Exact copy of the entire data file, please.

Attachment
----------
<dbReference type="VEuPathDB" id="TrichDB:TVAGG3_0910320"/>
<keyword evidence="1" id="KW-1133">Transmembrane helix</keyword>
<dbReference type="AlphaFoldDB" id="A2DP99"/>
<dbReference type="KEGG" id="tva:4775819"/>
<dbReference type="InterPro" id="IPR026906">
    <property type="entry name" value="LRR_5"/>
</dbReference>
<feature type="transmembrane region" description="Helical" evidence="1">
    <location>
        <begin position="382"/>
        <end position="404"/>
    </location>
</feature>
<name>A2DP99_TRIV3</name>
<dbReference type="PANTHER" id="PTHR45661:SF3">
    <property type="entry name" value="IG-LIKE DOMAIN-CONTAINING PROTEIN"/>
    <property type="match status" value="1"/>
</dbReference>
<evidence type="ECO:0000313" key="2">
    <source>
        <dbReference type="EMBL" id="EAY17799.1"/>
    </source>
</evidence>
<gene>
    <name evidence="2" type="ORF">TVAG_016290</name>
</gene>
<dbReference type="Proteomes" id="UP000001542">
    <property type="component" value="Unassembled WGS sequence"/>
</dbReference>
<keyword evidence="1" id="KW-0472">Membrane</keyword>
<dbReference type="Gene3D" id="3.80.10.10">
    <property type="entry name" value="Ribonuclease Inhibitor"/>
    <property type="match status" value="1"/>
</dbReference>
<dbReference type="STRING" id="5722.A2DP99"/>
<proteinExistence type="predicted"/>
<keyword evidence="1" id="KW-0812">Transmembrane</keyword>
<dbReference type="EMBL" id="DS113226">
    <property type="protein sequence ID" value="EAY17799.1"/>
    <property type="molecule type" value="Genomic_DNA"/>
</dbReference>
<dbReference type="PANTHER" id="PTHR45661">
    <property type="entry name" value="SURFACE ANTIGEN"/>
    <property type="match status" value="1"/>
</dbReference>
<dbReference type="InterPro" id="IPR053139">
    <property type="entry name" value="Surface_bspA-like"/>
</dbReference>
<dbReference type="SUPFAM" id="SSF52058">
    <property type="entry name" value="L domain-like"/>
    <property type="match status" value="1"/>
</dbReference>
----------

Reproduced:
<dbReference type="VEuPathDB" id="TrichDB:TVAGG3_0910320"/>
<keyword evidence="1" id="KW-1133">Transmembrane helix</keyword>
<dbReference type="AlphaFoldDB" id="A2DP99"/>
<dbReference type="KEGG" id="tva:4775819"/>
<dbReference type="InterPro" id="IPR026906">
    <property type="entry name" value="LRR_5"/>
</dbReference>
<feature type="transmembrane region" description="Helical" evidence="1">
    <location>
        <begin position="382"/>
        <end position="404"/>
    </location>
</feature>
<name>A2DP99_TRIV3</name>
<dbReference type="PANTHER" id="PTHR45661:SF3">
    <property type="entry name" value="IG-LIKE DOMAIN-CONTAINING PROTEIN"/>
    <property type="match status" value="1"/>
</dbReference>
<evidence type="ECO:0000313" key="2">
    <source>
        <dbReference type="EMBL" id="EAY17799.1"/>
    </source>
</evidence>
<gene>
    <name evidence="2" type="ORF">TVAG_016290</name>
</gene>
<dbReference type="Proteomes" id="UP000001542">
    <property type="component" value="Unassembled WGS sequence"/>
</dbReference>
<keyword evidence="1" id="KW-0472">Membrane</keyword>
<dbReference type="Gene3D" id="3.80.10.10">
    <property type="entry name" value="Ribonuclease Inhibitor"/>
    <property type="match status" value="1"/>
</dbReference>
<dbReference type="STRING" id="5722.A2DP99"/>
<proteinExistence type="predicted"/>
<keyword evidence="1" id="KW-0812">Transmembrane</keyword>
<dbReference type="EMBL" id="DS113226">
    <property type="protein sequence ID" value="EAY17799.1"/>
    <property type="molecule type" value="Genomic_DNA"/>
</dbReference>
<dbReference type="PANTHER" id="PTHR45661">
    <property type="entry name" value="SURFACE ANTIGEN"/>
    <property type="match status" value="1"/>
</dbReference>
<dbReference type="InterPro" id="IPR053139">
    <property type="entry name" value="Surface_bspA-like"/>
</dbReference>
<dbReference type="SUPFAM" id="SSF52058">
    <property type="entry name" value="L domain-like"/>
    <property type="match status" value="1"/>
</dbReference>